Tuesday, July 19, 2011

"Do not allow someone to be transferred from one city to another, abandoning the people who have been entrusted to him, going to another Church because of ambition, contrary to what was established by our Fathers."

As many of the church-arazzi are excited about the appointment of Bishop Chaput to Philly, I am reminded of an issue that came out some time ago concerning the assignment of bishops.

"In an interview published in the latest edition of the Italian magazine '30 Giorni,' Cardinal Bernardin Gantin made a revolutionary proposal: "In principle, once appointed to a specific see, a bishop should remain there forever."The African Cardinal knows very well what he is talking about. He is Dean of the Sacred College of Cardinals and, from 1984 to 1998, was prefect of the Congregation for Bishops, the Vatican organism which helps the Pope in the appointment of successors to the apostles in a great part of the world. In mission territories, this task is carried out by the Congregation for the Evangelization of Peoples. In the Eastern Catholic Churches, the bishops are chosen by other methods.
"When he is appointed, the bishop must be a father and a pastor before God and to the people. And when one is a father, one is so forever. Therefore, in principle, once appointed to a particular see, the bishop should remain there forever. This must be clear. The relation between a bishop and his diocese is akin to matrimony and, according to the evangelical spirit, indissoluble. The new bishop must not have other personal plans," the most distinguished Cardinal of the Catholic Church said.
With these statements, Cardinal Gantin added weight to the same proposal made by Cardinal Vincenzo Fagiolo to L'Osservatore Romano last March 27.
"A bishop cannot say, 'I am here for two or three years and later I shall be promoted because of my ability, talents and gifts...' " Cardinal Fagiolo said that on one occasion a bishop requested to be transferred to a more important diocese because "he had already done everything that had been requested of him."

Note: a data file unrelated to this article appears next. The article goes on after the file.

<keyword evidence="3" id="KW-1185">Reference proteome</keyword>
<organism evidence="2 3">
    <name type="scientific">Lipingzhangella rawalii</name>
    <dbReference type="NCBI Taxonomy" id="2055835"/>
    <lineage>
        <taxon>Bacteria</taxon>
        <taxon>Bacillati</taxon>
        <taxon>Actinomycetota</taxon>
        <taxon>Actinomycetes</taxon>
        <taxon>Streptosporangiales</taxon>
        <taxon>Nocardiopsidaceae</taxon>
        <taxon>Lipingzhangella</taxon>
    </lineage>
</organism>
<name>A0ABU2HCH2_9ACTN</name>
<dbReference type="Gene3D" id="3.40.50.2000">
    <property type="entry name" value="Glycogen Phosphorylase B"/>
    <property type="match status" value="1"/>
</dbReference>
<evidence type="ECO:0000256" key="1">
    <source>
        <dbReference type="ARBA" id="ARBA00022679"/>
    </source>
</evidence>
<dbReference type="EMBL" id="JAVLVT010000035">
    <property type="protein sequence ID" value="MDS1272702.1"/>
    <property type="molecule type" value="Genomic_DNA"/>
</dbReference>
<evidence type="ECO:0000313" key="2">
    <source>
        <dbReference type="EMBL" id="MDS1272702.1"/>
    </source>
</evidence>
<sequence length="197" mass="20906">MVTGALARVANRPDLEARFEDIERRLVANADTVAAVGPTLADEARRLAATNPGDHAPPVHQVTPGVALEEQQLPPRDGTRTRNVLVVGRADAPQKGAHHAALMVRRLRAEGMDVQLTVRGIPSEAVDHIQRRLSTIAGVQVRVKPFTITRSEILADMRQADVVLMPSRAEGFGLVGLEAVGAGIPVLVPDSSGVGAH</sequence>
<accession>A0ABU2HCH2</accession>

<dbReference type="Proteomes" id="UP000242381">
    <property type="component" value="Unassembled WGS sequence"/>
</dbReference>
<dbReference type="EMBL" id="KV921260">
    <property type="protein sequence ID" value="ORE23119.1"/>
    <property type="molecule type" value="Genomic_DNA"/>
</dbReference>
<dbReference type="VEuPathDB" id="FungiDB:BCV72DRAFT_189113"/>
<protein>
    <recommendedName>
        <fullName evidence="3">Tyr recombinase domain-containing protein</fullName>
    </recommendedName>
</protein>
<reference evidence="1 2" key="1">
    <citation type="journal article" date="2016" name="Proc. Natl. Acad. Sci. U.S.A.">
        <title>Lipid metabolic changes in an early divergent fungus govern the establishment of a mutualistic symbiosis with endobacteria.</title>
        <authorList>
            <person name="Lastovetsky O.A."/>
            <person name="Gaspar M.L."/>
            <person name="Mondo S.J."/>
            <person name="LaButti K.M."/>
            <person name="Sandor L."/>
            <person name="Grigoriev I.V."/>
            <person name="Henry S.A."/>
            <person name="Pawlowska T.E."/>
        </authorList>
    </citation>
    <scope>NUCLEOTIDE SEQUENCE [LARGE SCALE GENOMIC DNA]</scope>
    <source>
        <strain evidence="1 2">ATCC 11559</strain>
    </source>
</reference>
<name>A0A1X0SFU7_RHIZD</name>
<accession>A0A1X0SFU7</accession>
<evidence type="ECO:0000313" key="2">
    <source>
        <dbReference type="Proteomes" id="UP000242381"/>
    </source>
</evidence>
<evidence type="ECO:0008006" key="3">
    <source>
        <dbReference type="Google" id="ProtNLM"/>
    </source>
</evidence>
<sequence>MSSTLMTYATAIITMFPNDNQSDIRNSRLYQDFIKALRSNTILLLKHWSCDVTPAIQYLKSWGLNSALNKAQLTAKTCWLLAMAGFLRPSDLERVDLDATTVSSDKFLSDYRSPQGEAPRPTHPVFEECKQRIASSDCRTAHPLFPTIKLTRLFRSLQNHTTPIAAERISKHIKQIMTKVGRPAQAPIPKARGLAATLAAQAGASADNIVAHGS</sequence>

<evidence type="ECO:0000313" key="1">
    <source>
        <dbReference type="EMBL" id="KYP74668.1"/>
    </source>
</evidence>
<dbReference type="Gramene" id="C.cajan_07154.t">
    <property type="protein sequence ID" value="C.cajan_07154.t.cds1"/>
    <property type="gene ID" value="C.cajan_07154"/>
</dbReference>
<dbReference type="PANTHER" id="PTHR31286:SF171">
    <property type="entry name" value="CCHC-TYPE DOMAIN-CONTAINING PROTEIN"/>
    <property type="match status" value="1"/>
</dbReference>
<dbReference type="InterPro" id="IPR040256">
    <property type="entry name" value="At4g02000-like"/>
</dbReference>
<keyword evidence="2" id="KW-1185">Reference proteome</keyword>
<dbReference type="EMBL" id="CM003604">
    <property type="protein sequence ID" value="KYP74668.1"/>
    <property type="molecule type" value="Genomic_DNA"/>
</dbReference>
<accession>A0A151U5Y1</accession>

It is a principle which in the early years of the Church was strictly observed. '30 Giorni' published a letter dated 380 written by Pope Damasus to the bishops of Macedonia in which he said: "Do not allow someone to be transferred from one city to another, abandoning the people who have been entrusted to him, going to another Church because of ambition, contrary to what was established by our Fathers."
At present, the Secretariat of the Synod of Bishops is preparing the Synod for the whole Church in the year 2000, whose theme will be, precisely, the figure of the bishop. Therefore, it must not be coincidental that two such competent Cardinals have made this proposal at this time"
and more:

Pope Benedict meets with Cardinal Gantin. The cardinal died in 2008.
Although this was forever and a pope ago, I still think the question has merit. A bishop is a "spiritual father" of his priests. It is to the bishop that a man makes vows or promises to be "obedient and celibate". With such a risky sacrifice and the rapid decline in priestly support,a priest relies on his relationship with his bishop for direction and identity. Arguably, a "here-today, gone-tomorrow" bishop culture creates a lack of confidence in a diocese and, consequently, in vocations to the priesthood.

"Gantin said that once at the end of an episcopal ordination he heard the cry "Ad altiora!" -- a Latin expression meaning "on to higher things." Gantin said, "This also worried me deeply."

Dioceses also reflect that, especially when a bishop comes only to step up to the next "best thing". If he's unwilling to invest in a diocese because he's not going to be there too long, then it falls into disrepair. There is also a sense of ennui among the diocese when they get the idea that the bishop is just using them as a waiting room or a career step. Dioceses tend to react with grassroots movements that may run contrary to the structure of the Church or out and out disobedience which resembles in some way trusteeism. Consequentially, we also can see this when men are ordained bishop just a few years shy of their required retirement age (75).

"I give you the keys of the kingdom. There's a spare in the fake stone next to the door if you lose them."
 When Jesus appointed Peter as "the first pope"or bishop, he called him "rock" (Mt 16:18-19). A rock is strong, solid, steady and immovable. There may be a reason for that.